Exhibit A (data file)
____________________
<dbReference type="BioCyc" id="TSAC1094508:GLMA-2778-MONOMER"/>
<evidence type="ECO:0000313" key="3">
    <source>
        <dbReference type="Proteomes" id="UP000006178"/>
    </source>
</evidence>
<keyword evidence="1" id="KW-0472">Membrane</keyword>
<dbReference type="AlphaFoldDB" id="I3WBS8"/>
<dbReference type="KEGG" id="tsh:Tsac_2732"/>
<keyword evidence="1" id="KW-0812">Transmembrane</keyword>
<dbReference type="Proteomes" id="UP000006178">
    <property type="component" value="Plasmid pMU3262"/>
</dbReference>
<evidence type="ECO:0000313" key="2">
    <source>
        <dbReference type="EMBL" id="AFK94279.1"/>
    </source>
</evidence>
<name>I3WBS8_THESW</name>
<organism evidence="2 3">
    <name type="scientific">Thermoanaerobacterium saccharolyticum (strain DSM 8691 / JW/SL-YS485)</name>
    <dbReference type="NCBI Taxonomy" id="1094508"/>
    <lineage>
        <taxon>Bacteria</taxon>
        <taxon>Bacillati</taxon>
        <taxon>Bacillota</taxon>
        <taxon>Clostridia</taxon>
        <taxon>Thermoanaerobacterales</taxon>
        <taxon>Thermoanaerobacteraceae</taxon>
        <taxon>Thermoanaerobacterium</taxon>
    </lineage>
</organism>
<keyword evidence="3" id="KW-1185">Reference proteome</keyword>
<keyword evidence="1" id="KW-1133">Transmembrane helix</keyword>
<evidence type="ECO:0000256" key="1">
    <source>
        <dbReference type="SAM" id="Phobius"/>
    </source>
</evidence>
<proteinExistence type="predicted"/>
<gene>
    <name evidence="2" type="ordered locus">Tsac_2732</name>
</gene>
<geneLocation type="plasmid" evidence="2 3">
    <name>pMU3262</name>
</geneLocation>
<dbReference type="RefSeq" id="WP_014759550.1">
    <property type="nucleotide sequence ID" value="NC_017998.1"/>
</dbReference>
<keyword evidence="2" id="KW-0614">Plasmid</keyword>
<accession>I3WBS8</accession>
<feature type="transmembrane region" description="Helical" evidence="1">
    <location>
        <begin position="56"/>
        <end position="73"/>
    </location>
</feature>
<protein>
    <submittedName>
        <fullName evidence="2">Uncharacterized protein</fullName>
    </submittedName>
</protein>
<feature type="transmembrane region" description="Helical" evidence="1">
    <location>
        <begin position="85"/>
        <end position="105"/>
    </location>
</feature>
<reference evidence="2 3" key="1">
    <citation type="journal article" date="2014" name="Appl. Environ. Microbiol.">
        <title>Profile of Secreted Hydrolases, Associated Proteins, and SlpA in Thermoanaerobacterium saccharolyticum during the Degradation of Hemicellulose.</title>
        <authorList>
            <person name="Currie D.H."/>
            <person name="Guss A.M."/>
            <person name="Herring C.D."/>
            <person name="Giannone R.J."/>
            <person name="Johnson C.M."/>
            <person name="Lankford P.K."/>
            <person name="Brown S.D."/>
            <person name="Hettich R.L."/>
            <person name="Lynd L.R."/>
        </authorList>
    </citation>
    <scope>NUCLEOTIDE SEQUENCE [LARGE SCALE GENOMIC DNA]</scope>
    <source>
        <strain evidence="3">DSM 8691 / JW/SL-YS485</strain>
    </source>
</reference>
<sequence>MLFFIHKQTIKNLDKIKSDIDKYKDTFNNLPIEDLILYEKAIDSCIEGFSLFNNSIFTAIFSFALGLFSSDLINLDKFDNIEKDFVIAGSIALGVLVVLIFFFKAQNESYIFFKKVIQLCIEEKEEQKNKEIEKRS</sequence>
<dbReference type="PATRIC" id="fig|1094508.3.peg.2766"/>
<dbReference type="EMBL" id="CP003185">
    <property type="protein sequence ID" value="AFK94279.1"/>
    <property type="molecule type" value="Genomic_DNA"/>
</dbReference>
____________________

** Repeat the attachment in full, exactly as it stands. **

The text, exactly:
<dbReference type="BioCyc" id="TSAC1094508:GLMA-2778-MONOMER"/>
<evidence type="ECO:0000313" key="3">
    <source>
        <dbReference type="Proteomes" id="UP000006178"/>
    </source>
</evidence>
<keyword evidence="1" id="KW-0472">Membrane</keyword>
<dbReference type="AlphaFoldDB" id="I3WBS8"/>
<dbReference type="KEGG" id="tsh:Tsac_2732"/>
<keyword evidence="1" id="KW-0812">Transmembrane</keyword>
<dbReference type="Proteomes" id="UP000006178">
    <property type="component" value="Plasmid pMU3262"/>
</dbReference>
<evidence type="ECO:0000313" key="2">
    <source>
        <dbReference type="EMBL" id="AFK94279.1"/>
    </source>
</evidence>
<name>I3WBS8_THESW</name>
<organism evidence="2 3">
    <name type="scientific">Thermoanaerobacterium saccharolyticum (strain DSM 8691 / JW/SL-YS485)</name>
    <dbReference type="NCBI Taxonomy" id="1094508"/>
    <lineage>
        <taxon>Bacteria</taxon>
        <taxon>Bacillati</taxon>
        <taxon>Bacillota</taxon>
        <taxon>Clostridia</taxon>
        <taxon>Thermoanaerobacterales</taxon>
        <taxon>Thermoanaerobacteraceae</taxon>
        <taxon>Thermoanaerobacterium</taxon>
    </lineage>
</organism>
<keyword evidence="3" id="KW-1185">Reference proteome</keyword>
<keyword evidence="1" id="KW-1133">Transmembrane helix</keyword>
<evidence type="ECO:0000256" key="1">
    <source>
        <dbReference type="SAM" id="Phobius"/>
    </source>
</evidence>
<proteinExistence type="predicted"/>
<gene>
    <name evidence="2" type="ordered locus">Tsac_2732</name>
</gene>
<geneLocation type="plasmid" evidence="2 3">
    <name>pMU3262</name>
</geneLocation>
<dbReference type="RefSeq" id="WP_014759550.1">
    <property type="nucleotide sequence ID" value="NC_017998.1"/>
</dbReference>
<keyword evidence="2" id="KW-0614">Plasmid</keyword>
<accession>I3WBS8</accession>
<feature type="transmembrane region" description="Helical" evidence="1">
    <location>
        <begin position="56"/>
        <end position="73"/>
    </location>
</feature>
<protein>
    <submittedName>
        <fullName evidence="2">Uncharacterized protein</fullName>
    </submittedName>
</protein>
<feature type="transmembrane region" description="Helical" evidence="1">
    <location>
        <begin position="85"/>
        <end position="105"/>
    </location>
</feature>
<reference evidence="2 3" key="1">
    <citation type="journal article" date="2014" name="Appl. Environ. Microbiol.">
        <title>Profile of Secreted Hydrolases, Associated Proteins, and SlpA in Thermoanaerobacterium saccharolyticum during the Degradation of Hemicellulose.</title>
        <authorList>
            <person name="Currie D.H."/>
            <person name="Guss A.M."/>
            <person name="Herring C.D."/>
            <person name="Giannone R.J."/>
            <person name="Johnson C.M."/>
            <person name="Lankford P.K."/>
            <person name="Brown S.D."/>
            <person name="Hettich R.L."/>
            <person name="Lynd L.R."/>
        </authorList>
    </citation>
    <scope>NUCLEOTIDE SEQUENCE [LARGE SCALE GENOMIC DNA]</scope>
    <source>
        <strain evidence="3">DSM 8691 / JW/SL-YS485</strain>
    </source>
</reference>
<sequence>MLFFIHKQTIKNLDKIKSDIDKYKDTFNNLPIEDLILYEKAIDSCIEGFSLFNNSIFTAIFSFALGLFSSDLINLDKFDNIEKDFVIAGSIALGVLVVLIFFFKAQNESYIFFKKVIQLCIEEKEEQKNKEIEKRS</sequence>
<dbReference type="PATRIC" id="fig|1094508.3.peg.2766"/>
<dbReference type="EMBL" id="CP003185">
    <property type="protein sequence ID" value="AFK94279.1"/>
    <property type="molecule type" value="Genomic_DNA"/>
</dbReference>